Reviewed by Colin Jacobson (August 1, 2006)
Given my love for canines, I’m unusually open to films that feature them prominently. This means I end up watching more than a few clunkers. Though it offers some minor pleasures, I’d have to toss the 2006 remake of The Shaggy Dog into that pile.
At the film’s start, goons from pharmaceutical company Grant & Strictland go to Tibet where they abduct a mystical dog named Khyi Yag Po who barely ages. They want to discover the secret of his extraordinary longevity and market it as a drug.
While they do this, a related trial occurs. Animal rights activist Justin Forrester (Joshua Leonard) allegedly broke into the firm and started a fire. Dave Douglas (Tim Allen) prosecutes the case and has his eye on the soon to be vacated district attorney position.
This means the workaholic Dave rarely spends time with his family. His job also creates resentment in his 17-year-old daughter Carly (Zena Grey); Forrester is her teacher and she agrees with his animal rights views. After Dave makes her leave a protest outside Grant & Strictland, she takes her boyfriend Trey (Shawn Pyfrom) to find evidence of animal testing at the company. They come away with Khyi after he stages his own escape.
Carly soon recognizes that Khyi’s presence doesn’t prove anything against Grant & Strictland, but she takes him home anyway. This is fine with everyone except dog-hating Dave. When he tries to get rid of Khyi – renamed Shaggy – the pooch bites him. This sends Shaggy’s unique genetic pattern into Dave and causes the attorney to slowly mutate into a shaggy dog. As one might expect, this causes many complications as Dave tries to restore his familial bond and also ascend to the DA job.
If nothing else, I’ll give the 2006 Shaggy Dog credit for semi-originality. The movie doesn’t just rehash the story of the 1959 original, and despite its entry into the legal field, it doesn’t borrow much from 1976’s The Shaggy DA. It takes its own path, and I suppose that should count for something.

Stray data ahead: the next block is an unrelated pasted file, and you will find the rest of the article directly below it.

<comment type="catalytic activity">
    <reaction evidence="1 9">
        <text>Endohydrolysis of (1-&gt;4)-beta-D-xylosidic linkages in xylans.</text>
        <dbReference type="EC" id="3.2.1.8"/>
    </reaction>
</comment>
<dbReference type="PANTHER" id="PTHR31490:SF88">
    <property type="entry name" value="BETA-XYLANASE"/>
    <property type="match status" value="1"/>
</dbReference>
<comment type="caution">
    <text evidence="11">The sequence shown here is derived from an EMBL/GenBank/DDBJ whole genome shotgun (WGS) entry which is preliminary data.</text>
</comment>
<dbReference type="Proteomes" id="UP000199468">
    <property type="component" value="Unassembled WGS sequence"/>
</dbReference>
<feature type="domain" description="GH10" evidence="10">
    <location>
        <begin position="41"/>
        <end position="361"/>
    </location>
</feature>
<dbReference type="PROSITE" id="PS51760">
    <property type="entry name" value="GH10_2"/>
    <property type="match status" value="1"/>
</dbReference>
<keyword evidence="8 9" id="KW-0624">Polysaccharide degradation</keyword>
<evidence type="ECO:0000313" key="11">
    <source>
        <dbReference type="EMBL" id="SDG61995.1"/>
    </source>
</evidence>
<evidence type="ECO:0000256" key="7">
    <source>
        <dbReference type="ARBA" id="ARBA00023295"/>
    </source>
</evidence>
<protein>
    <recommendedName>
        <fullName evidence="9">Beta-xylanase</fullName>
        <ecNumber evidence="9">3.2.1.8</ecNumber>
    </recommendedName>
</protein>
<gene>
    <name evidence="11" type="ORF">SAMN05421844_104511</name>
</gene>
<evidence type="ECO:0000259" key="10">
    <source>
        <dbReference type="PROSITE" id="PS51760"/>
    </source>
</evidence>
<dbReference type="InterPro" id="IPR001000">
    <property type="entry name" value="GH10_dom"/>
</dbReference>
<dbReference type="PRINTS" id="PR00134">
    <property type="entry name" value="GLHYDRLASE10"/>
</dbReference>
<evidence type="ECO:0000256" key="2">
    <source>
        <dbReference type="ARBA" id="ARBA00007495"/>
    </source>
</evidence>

To my surprise, Allen brings a lot to the role. I can’t recall any work of his I’ve ever liked other than his vocal performances as Buzz Lightyear in the Toy Story flicks, and I didn’t expect to care for him here. However, Allen gives it his all and milks the gags for all they’re worth.
Shockingly, he actually delivers some humor. Shaggy doesn’t provoke many chuckles, but when it amuses, it does so due to Allen’s investment in the role. The early scenes in which he behaves like a dog are the best, as the film’s more subtle bits are moderately entertaining.
In another surprise, Robert Downey Jr.’s take as the evil scientist Kozak provokes occasional mirth. As we learn in the commentary, he improvised quite a few of his lines, and ala Allen, he really throws himself into his part. Downey knows he’s slumming but he doesn’t care as he relentlessly chews the scenery. His cartoony approach works for his cartoon character and adds some humor to the project.
Unfortunately, too much of Shaggy focuses on cheap physical gags. We get the usual body function related humor that I expected from this kind of flick. None of these amuse, as they simply seem lame and predictable.
The movie loses a ton of steam when Dave totally turns into a dog. Allen’s voiceover work doesn’t give him much in the way of quality material, and the lame gags fail to evoke amusement. The flick fares best with Allen totally on screen and not just his voice.
The story sure doesn’t provoke much interest. While the whole emphasis on the shenanigans at Grant & Strictland creates all sorts of machinations, none of them add up to much. All of it comes across as a platform for the cheesy physical gags, so don’t expect to find anything interesting or stimulating in the story.
I must admit The Shaggy Dog entertained me more than I thought it would, solely due to some fun work from Tim Allen. Unfortunately, he can’t do enough to make this into a good movie. It falls into many predictable plots and traps as it fails to turn into something generally enjoyable.